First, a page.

Financial Markets
http://lists.repec.orgmailman/listinfo/nep-fmk
Financial Markets
2016-11-27
Exchange Traded Funds (ETFs)
http://d.repec.org/n?u=RePEc:nbr:nberwo:22829&r=fmk
Over two decades, ETFs have become one of the most popular investment vehicle among retail and professional investors due to their low transaction costs and high liquidity, taking market share from traditional investment vehicles such as mutual funds and index futures. Research has shown that in addition to the benefits of enhanced price discovery, ETFs add noise to the market: prices of underlying securities have higher volatility, greater price reversals, and higher correlation with the index. Arbitrage activity is a necessary component in minimizing the price discrepancy between ETFs and the underlying securities. During turbulent market episodes, however, arbitrage is limited and ETF prices diverge from those of the underlying securities.
Itzhak Ben-David
Francesco Franzoni
Rabih Moussawi
2016-11
Stock Market Fluctuations and the Term Structure
http://d.repec.org/n?u=RePEc:fip:fedgfe:1996-03&r=fmk
This paper uses the term structure of interest rates to explain the variations of stock prices and stock returns. It shows that interest rates have an important impact on stock returns, especially at long horizons. The hypothesis that expected stock returns move one-for-one with ex ante interest rates, which has been rejected strongly in other studies using short horizon data, is supported by long horizon data. The paper proposes, for the first time, a single measure---the present value of forward interest rates---to summarize the information of the term structure that is useful in characterizing the comovements of the equity market and the bond market, and finds that such a single measure explains a significant part of variation in dividend-price ratios. The paper also suggests that the high volatility of the stock market is related to the high volatility of long-term bond yields and may be accounted for by changing forecasts of discount rates. The findings of this paper are quite different from the typical findings of the previous work and may provide a reasonable economic explanation for the predictability of long-horizon stock returns.
Chunsheng Zhou
Comovement ; stock market ; term structure
Implications of Return Predictability across Horizons for Asset Pricing Models
http://d.repec.org/n?u=RePEc:cpr:ceprdp:11645&r=fmk
We use the evidence on predictability of returns at diff erent horizons to discriminate among competing asset pricing models. Speci cally, we employ predictors-based variance bounds, i.e. bounds on the variance of the Stochastic Discount Factors (SDFs) that price a given set of returns conditional on the information contained in a vector of return predictors. We show that return predictability delivers variance bounds that are much tighter than the classical, unconditional Hansen and Jagannathan (1991) bounds. We use the predictors-based bounds to discriminate among three leading classes of asset pricing models: rare disasters, long-run risks and external habit. We nd that the rare disasters model of Nakamura, Steinsson, Barro, and Ursua (2013) is the best performer since it satis es rather comfortably the predictors-based bounds at all horizons. As for long-run risks, while the classical version of Bansal and Yaron (2004) is the model most challenged by the introduction of conditioning information since it struggles to meet the bounds at all horizons, the more general version of Schorfheide, Song, and Yaron (2016), which accounts for multiple volatility components, satisfi es the 1- and 5-year bounds as long as the set of test assets includes only equities and T-Bills. The Campbell and Cochrane (1999) habit model lies somehow in the middle: it performs quite well at our longest 5-year horizon while it struggles at the 1-year horizon. Finally, when the set of test assets is augmented with Treasury Bonds, the only model that is able to satisfy the predictors-based bounds is the rare disasters model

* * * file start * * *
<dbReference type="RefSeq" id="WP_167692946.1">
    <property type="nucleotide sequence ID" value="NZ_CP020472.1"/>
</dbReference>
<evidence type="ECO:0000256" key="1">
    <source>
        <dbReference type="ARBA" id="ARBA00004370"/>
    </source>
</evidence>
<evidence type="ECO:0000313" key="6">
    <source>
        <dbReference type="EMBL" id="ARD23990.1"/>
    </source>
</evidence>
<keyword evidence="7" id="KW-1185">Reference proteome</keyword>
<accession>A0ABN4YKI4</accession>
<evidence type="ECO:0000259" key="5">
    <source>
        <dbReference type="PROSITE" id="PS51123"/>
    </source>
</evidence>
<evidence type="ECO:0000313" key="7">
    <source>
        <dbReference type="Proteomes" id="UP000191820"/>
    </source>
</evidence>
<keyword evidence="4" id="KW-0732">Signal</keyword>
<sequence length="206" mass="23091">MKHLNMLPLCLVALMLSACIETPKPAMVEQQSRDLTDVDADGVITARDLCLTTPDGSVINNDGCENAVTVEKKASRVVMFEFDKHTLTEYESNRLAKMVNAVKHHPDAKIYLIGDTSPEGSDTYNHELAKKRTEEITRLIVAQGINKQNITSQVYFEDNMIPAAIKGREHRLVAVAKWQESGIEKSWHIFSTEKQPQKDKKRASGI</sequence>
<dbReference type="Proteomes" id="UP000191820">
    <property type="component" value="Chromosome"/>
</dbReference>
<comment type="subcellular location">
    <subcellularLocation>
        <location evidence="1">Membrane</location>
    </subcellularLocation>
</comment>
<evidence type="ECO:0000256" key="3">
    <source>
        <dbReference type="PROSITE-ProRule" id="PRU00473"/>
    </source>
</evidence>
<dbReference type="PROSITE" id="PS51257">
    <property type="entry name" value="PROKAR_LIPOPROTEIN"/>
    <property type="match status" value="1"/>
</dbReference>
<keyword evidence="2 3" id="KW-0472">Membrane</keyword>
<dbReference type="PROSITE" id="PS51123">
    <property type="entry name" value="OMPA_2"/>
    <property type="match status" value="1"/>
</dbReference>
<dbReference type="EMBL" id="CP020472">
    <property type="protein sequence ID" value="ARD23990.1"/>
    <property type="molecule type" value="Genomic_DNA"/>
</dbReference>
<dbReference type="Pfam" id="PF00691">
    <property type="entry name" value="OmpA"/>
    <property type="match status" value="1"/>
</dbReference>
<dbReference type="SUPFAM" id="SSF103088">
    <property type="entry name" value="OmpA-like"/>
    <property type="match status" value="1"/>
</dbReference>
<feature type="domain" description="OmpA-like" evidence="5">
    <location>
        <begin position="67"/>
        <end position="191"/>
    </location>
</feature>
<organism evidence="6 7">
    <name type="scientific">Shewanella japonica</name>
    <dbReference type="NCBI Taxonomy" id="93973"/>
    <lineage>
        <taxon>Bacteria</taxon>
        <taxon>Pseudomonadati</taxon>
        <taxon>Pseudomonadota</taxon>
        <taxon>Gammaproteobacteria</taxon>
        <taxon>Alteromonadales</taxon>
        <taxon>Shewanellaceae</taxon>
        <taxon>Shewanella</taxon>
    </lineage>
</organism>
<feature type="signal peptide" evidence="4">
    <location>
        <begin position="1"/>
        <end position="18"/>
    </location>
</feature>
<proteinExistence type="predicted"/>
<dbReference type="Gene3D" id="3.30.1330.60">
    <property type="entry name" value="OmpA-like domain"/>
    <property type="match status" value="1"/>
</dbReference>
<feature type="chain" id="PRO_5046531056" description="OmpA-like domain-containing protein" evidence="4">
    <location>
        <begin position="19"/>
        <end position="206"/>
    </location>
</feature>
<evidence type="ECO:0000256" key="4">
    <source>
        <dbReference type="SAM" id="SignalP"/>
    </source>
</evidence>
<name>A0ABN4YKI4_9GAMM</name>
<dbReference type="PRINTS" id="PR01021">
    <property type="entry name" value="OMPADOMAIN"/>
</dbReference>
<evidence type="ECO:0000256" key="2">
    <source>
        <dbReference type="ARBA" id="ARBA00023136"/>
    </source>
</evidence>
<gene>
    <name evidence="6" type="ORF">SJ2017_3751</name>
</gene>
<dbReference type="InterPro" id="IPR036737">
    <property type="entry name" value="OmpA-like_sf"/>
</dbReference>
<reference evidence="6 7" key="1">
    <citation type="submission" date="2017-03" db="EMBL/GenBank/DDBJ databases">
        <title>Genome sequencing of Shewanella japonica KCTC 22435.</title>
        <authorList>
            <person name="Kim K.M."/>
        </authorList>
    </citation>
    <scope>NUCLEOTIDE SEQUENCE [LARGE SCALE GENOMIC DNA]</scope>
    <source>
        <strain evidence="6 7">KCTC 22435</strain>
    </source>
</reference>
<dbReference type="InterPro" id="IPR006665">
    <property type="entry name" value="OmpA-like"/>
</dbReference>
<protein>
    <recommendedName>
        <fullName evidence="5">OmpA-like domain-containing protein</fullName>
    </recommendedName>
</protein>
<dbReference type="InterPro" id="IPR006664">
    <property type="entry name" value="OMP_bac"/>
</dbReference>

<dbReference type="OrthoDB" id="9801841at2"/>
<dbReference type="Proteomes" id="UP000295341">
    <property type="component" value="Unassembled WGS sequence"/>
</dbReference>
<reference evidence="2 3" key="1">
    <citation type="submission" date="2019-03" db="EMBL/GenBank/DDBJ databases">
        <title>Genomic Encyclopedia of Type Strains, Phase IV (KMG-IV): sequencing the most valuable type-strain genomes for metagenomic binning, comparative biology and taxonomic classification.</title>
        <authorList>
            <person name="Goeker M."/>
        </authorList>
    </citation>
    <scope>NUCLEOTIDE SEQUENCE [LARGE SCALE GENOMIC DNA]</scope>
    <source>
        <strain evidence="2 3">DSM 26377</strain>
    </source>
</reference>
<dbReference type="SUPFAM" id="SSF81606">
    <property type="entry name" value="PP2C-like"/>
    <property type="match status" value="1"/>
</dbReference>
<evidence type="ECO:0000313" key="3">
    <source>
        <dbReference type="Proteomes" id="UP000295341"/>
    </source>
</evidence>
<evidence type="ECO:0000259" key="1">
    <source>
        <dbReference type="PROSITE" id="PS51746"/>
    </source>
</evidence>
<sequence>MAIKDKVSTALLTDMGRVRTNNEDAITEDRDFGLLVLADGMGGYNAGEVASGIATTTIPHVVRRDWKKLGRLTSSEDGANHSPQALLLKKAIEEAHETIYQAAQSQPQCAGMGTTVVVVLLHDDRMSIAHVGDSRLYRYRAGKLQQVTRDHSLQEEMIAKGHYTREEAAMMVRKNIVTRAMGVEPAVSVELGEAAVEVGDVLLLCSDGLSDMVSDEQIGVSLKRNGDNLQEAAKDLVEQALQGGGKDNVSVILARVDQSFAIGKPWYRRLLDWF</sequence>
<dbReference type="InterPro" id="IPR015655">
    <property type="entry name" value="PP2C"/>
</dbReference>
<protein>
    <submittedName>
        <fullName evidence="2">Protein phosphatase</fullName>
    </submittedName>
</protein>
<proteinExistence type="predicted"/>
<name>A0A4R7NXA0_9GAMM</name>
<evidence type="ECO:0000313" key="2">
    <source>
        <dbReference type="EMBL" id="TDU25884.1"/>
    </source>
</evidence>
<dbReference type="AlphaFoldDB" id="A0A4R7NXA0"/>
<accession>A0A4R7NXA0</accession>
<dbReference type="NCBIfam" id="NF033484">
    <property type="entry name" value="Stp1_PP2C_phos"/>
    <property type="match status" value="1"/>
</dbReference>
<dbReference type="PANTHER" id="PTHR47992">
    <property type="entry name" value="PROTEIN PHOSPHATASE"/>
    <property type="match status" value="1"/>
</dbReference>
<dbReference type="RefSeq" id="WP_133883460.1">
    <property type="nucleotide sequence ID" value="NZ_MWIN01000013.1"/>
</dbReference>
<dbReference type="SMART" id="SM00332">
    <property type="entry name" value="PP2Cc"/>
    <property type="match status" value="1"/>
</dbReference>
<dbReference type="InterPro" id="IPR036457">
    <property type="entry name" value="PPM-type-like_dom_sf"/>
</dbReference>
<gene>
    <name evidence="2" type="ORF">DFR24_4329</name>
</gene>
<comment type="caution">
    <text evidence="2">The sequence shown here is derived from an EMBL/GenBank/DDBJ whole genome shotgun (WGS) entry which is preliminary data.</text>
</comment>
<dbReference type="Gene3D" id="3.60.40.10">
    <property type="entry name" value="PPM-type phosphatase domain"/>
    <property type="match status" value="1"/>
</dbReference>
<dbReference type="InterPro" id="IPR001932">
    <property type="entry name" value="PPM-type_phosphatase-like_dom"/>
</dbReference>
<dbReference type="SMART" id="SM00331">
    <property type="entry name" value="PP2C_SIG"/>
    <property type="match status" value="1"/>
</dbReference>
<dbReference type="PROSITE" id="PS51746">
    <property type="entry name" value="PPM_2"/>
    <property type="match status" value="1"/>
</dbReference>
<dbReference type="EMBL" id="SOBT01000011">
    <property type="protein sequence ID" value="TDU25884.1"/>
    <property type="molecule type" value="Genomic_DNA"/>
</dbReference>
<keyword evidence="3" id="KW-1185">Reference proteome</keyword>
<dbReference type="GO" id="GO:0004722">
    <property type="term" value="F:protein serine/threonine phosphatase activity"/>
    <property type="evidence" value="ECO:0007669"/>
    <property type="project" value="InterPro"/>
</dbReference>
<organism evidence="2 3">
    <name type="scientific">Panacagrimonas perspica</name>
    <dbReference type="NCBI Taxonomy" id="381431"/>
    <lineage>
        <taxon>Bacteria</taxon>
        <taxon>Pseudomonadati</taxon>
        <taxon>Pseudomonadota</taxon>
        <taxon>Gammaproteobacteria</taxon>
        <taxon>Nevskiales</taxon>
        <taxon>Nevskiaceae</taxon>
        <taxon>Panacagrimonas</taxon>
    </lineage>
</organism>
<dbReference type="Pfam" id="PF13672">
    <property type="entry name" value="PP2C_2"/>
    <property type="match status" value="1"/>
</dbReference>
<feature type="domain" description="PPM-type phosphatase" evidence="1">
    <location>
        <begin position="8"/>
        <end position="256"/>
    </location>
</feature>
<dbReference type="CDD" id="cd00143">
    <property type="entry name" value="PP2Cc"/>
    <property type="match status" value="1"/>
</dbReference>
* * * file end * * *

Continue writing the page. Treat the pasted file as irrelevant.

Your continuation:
Favero, Carlo A.
Ortu, Fulvio
Tamoni, Andrea
Yang, Haoxi
asset pricing models; predictors-based bound; return predictability
2016-11
Treasury Yields and Corporate Bond Yield Spreads: An Empirical Analysis
http://d.repec.org/n?u=RePEc:fip:fedgfe:1996-20&r=fmk
This paper empirically examines the relation between the Treasury term structure and spreads of investment grade corporate bond yields over Treasuries. I find that noncallable bond yield spreads fall when the level of the Treasury term structure rises. The extent of this decline depends on the initial credit quality of the bond; the decline is small for Aaa-rated bonds and large for Baa-rated bonds. The role of the business cycle in generating this pattern is explored, as is the link between yield spreads and default risk. I also argue that yield spreads based on commonly-used bond yield indexes are contaminated in two important ways. The first is that they are "refreshed" indexes, which hold credit ratings constant over time; the second is that they usually are constructed with both callable and noncallable bonds. The impact of both of these problems is examined.
Gregory R. Duffee
Credit risk ; yield spreads ; business cycles